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Automate Flutter package upgrades with GitHub Actions(a Dependabot alternative)

Flutter, Dart, Automation, GitHub Actions, Dependabot2 min read

Like with pretty much any other framework, keeping up with package upgrades in Flutter can get pretty tedious. I decided to see if I could make things a little less tedious over the weekend and I'd like to share a GitHub Action workflow that I came up with while experimenting.

What about Dependabot?

I'd actually be happy to use Dependabot but there isn't full support yet. Somebody is working on it at the moment though. I'm confident there will be full support one day, it's just a matter of time. For now though Dependabot isn't really a realistic option.

Using GitHub Actions

There was the option of creating an Action and putting it on the Actions Marketplace but I'm not entirely sure what that would involve yet and I'm not that committed to the idea yet either considering that there is work being done on the Dependabot front. So in the end I just decided to create a workflow with existing Marketplace Actions. Here's roughly the set of steps I wanted the workflow to use:

  1. Check out the repo
  2. Pull in cache data(so the next step runs a little faster)
  3. Setup Flutter CLI so it can be used in the next steps
  4. Run flutter pub upgrade --major-versions
  5. Run flutter pub get
  6. Run flutter test
  7. (Optional) Capture the output of flutter pub outdated for later
  8. If there are changes from (4) commit them to a new branch and open a PR

And obviously I'd want this workflow to run every so often so it would need to be scheduled with cron. In the end this is what I came up with:

1name: Upgrade packages
4 workflow_dispatch:
5 schedule:
6 - cron: "0 0 * * *"
9 flutter_version: "2.2.2"
11# A workflow run is made up of one or more jobs that can run sequentially or in parallel
13 upgrade_packages:
14 # The type of runner that the job will run on
15 runs-on: ubuntu-latest
17 # Steps represent a sequence of tasks that will be executed as part of the job
18 steps:
19 # Checks-out your repository under $GITHUB_WORKSPACE, so your job can access it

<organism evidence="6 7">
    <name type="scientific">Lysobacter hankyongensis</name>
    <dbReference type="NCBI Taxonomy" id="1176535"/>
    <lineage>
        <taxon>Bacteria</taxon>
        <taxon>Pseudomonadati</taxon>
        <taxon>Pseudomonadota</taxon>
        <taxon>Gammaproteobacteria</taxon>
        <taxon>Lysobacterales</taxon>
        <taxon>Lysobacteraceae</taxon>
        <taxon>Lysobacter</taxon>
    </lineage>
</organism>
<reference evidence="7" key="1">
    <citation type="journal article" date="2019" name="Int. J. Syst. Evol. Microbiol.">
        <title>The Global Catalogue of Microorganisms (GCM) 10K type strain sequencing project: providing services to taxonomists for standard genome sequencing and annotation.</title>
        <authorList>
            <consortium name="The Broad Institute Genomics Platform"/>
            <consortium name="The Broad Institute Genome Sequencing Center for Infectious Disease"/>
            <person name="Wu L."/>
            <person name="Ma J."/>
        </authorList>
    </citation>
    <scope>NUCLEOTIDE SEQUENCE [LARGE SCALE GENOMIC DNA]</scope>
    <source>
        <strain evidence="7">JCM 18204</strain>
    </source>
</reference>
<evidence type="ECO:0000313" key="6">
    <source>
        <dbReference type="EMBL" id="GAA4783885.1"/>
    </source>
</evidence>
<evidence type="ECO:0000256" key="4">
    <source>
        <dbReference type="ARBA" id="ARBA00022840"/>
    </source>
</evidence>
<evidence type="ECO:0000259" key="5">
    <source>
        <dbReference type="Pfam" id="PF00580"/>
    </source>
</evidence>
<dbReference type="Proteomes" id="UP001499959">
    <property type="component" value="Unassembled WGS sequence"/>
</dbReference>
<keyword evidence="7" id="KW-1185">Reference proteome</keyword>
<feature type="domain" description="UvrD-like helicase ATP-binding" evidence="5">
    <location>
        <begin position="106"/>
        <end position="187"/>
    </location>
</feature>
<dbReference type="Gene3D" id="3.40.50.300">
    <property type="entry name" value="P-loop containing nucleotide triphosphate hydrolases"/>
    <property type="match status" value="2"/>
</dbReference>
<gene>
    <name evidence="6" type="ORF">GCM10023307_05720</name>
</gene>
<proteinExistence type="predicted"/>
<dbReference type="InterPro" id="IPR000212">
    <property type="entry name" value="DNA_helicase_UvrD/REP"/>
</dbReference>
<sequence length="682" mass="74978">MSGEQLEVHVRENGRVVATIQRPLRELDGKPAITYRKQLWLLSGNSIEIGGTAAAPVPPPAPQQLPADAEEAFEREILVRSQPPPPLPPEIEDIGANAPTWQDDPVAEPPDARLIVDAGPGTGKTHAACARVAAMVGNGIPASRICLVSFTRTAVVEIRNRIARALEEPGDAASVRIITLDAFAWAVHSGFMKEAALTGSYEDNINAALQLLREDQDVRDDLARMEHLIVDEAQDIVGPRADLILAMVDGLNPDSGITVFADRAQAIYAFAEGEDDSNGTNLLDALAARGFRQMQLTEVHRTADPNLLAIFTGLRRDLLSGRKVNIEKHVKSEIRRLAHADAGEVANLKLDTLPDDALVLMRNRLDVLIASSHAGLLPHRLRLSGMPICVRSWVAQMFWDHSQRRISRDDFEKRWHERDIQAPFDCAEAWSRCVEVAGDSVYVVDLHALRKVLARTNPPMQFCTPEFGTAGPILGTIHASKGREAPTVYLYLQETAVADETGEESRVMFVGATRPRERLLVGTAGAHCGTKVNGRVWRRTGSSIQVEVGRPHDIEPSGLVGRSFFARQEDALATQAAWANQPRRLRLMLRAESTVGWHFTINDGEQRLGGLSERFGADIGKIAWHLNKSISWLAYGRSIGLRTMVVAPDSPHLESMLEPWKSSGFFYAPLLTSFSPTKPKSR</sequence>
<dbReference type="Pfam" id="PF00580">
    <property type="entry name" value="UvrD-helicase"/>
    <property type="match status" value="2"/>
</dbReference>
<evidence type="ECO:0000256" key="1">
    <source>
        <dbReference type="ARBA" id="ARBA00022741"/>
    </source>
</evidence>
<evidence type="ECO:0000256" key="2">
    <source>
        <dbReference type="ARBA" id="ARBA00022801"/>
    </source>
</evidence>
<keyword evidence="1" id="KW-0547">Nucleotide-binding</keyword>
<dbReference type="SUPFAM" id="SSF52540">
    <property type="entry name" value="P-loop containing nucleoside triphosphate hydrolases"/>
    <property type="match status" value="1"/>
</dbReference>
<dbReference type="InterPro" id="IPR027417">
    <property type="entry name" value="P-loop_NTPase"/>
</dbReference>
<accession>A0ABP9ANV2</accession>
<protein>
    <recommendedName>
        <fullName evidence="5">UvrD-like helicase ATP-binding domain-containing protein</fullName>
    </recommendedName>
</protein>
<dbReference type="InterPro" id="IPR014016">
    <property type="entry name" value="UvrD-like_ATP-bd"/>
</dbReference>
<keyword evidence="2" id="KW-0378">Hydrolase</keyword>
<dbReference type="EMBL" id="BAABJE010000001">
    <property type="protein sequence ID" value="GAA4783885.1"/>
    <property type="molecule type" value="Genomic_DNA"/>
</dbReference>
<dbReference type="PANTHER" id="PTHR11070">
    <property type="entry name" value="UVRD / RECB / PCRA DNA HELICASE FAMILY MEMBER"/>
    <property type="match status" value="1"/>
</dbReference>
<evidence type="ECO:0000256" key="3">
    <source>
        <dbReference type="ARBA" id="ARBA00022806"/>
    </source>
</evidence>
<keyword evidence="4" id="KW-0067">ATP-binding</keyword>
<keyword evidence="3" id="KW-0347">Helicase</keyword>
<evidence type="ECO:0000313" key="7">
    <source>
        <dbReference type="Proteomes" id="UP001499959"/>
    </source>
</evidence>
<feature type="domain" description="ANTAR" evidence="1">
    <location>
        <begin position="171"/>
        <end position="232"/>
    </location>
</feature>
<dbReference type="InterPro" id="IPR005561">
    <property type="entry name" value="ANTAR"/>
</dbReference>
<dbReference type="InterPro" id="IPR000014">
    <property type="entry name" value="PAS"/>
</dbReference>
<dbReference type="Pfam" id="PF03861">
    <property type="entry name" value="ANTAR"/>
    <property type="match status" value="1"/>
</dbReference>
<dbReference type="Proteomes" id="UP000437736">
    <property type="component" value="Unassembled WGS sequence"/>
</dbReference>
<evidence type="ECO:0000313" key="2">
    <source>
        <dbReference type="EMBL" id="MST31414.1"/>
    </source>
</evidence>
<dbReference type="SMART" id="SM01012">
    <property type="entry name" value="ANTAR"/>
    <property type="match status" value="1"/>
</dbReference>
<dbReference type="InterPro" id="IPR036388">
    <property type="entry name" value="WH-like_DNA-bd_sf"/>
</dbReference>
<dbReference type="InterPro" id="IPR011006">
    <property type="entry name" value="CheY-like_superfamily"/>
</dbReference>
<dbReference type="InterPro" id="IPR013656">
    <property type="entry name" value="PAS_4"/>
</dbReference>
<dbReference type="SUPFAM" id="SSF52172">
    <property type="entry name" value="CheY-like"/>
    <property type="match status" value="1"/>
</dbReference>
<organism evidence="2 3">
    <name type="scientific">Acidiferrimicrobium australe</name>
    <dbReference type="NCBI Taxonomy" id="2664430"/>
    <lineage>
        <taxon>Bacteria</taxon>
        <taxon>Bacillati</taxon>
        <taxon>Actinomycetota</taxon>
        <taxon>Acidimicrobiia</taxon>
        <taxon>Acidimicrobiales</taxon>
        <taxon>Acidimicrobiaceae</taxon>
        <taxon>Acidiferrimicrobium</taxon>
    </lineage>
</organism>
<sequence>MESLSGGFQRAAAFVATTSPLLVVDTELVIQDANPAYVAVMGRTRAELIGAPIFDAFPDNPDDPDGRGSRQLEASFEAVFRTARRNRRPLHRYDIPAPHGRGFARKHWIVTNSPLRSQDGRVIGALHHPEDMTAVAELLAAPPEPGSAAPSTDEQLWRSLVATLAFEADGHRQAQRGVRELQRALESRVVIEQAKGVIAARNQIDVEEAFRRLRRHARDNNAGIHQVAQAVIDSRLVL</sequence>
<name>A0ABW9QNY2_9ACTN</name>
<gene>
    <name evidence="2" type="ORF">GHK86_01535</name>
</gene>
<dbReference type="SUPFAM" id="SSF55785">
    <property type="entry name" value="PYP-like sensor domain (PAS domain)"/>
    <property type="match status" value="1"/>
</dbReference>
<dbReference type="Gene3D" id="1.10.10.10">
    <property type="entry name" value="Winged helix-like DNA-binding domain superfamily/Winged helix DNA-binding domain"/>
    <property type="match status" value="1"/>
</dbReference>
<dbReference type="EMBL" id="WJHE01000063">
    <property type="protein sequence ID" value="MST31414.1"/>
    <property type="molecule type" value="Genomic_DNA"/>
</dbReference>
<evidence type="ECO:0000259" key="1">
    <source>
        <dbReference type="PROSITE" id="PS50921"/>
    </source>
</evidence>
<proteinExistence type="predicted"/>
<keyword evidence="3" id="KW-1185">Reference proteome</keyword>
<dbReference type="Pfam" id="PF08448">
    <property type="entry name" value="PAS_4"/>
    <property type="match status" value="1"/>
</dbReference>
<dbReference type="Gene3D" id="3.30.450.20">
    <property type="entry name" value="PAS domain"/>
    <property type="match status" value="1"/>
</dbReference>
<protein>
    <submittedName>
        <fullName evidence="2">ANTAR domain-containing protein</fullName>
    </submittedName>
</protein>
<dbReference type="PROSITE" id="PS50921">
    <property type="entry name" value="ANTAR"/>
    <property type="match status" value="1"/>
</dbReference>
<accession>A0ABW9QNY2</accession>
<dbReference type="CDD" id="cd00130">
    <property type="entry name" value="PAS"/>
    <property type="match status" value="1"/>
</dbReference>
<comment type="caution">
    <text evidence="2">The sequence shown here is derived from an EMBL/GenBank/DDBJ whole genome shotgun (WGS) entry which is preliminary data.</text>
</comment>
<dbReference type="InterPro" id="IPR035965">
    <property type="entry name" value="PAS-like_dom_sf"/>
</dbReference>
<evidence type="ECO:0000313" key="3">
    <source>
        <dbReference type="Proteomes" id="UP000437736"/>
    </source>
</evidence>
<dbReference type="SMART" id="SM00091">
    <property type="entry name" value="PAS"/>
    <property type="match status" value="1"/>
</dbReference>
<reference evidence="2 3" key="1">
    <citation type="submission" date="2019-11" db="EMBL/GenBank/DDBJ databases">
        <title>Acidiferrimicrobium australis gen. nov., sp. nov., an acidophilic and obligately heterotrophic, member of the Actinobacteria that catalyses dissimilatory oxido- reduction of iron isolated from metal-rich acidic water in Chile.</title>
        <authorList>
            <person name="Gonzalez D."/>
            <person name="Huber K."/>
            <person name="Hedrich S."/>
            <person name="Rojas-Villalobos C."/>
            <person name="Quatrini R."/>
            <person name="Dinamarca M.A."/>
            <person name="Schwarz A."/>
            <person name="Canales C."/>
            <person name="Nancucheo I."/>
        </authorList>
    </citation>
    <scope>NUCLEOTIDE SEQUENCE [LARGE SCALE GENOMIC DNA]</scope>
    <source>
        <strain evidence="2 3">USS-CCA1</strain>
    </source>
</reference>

20 - uses: actions/checkout@v2
21 - name: Cache Flutter dependencies
22 uses: actions/cache@v2
23 with:
24 path: /opt/hostedtoolcache/flutter
25 key: ${{ runner.OS }}-flutter-install-cache-${{ env.flutter_version }}
26 # Installs Flutter
27 - uses: subosito/flutter-action@v1
28 with:
29 flutter-version: ${{ env.flutter_version }}
30 channel: stable
31 # Upgrade packages(bump major versions)
32 - name: Run upgrade
33 run: flutter pub upgrade --major-versions
34 # Get/install packages
35 - name: Run get
36 run: flutter pub get
37 # Run tests
38 - name: Run tests
39 run: flutter test
40 # Captures the output of `flutter pub outdated`
41 - name: Check remaining outdated packages
42 id: check_outdated
43 run: |
44 content="$(flutter pub outdated)"
45 content="${content//'%'/'%25'}"
46 content="${content//$'\n'/'%0A'}"
47 content="${content//$'\r'/'%0D'}"
48 echo "::set-output name=outdated_info::$content"
49 # Opens a pull request with changes
50 - name: Create Pull Request
51 uses: peter-evans/create-pull-request@v3
52 with:
53 token: ${{ secrets.PAT }}
54 commit-message: Upgrade packages
55 title: Upgrade packages
56 body: |
57 Output for outdated check following upgrades:
58 ```
59 ${{ steps.check_outdated.outputs.outdated_info }}
60 ```
61 branch: feature/update-packages

For this to work you need to generate a Personal Access Token in your GitHub account's settings and then add that as a secret to your repository. You can learn more about this here. This is what the ${{ secrets.PAT }} value represents in the last step.

You might have also noticed that I have this set to run everyday at 12am UTC. I'm going to tweak this later on but like I said I'm just experimenting with things at the moment and want to see if I run into any issues down the road. If I find some improvements I can make I will update this post. If you wanted to run this on a weekly schedule instead, you could use something like "0 0 * * Sun" instead(12am UTC every Sunday).


The above workflow has been working pretty good for me for the last few days on some simple, small projects. That being said it is far from perfect.

First of all the above workflow won't upgrade your Pods on the iOS side of things. If you switch from ubuntu-latest to macos-latest you could run pod install --repo-update in the ios directory of your project, I did try this out personally and it seemed to work okay - but keep in mind that workflows that use MacOS cost something like 10 times more than workflows that use Ubuntu. This would probably matter less if you were only running the workflow once a week or something like that.

Another thing you could tweak is the flutter pub upgrade --major-versions command. This command will potentially pull in breaking changes because it will upgrade over major versions. You can opt out of this behaviour by just running flutter pub upgrade instead.

One more shortcoming of the workflow above is that it only runs your tests. Your tests might not cover everything so adding a flutter build ios or flutter build apk might add an extra layer of security if the upgrades break your project. I think I'm going to look into all of these points as I keep tweaking the workflow.

Summing up

Like I said the workflow I introduced above definitely isn't perfect but I think that it's a good start and something that can be used to keep sane while we all wait for Dependabot support. If you're interested in more Flutter tips, I wrote another post about adding linting to a project a couple of days ago - you can find it here.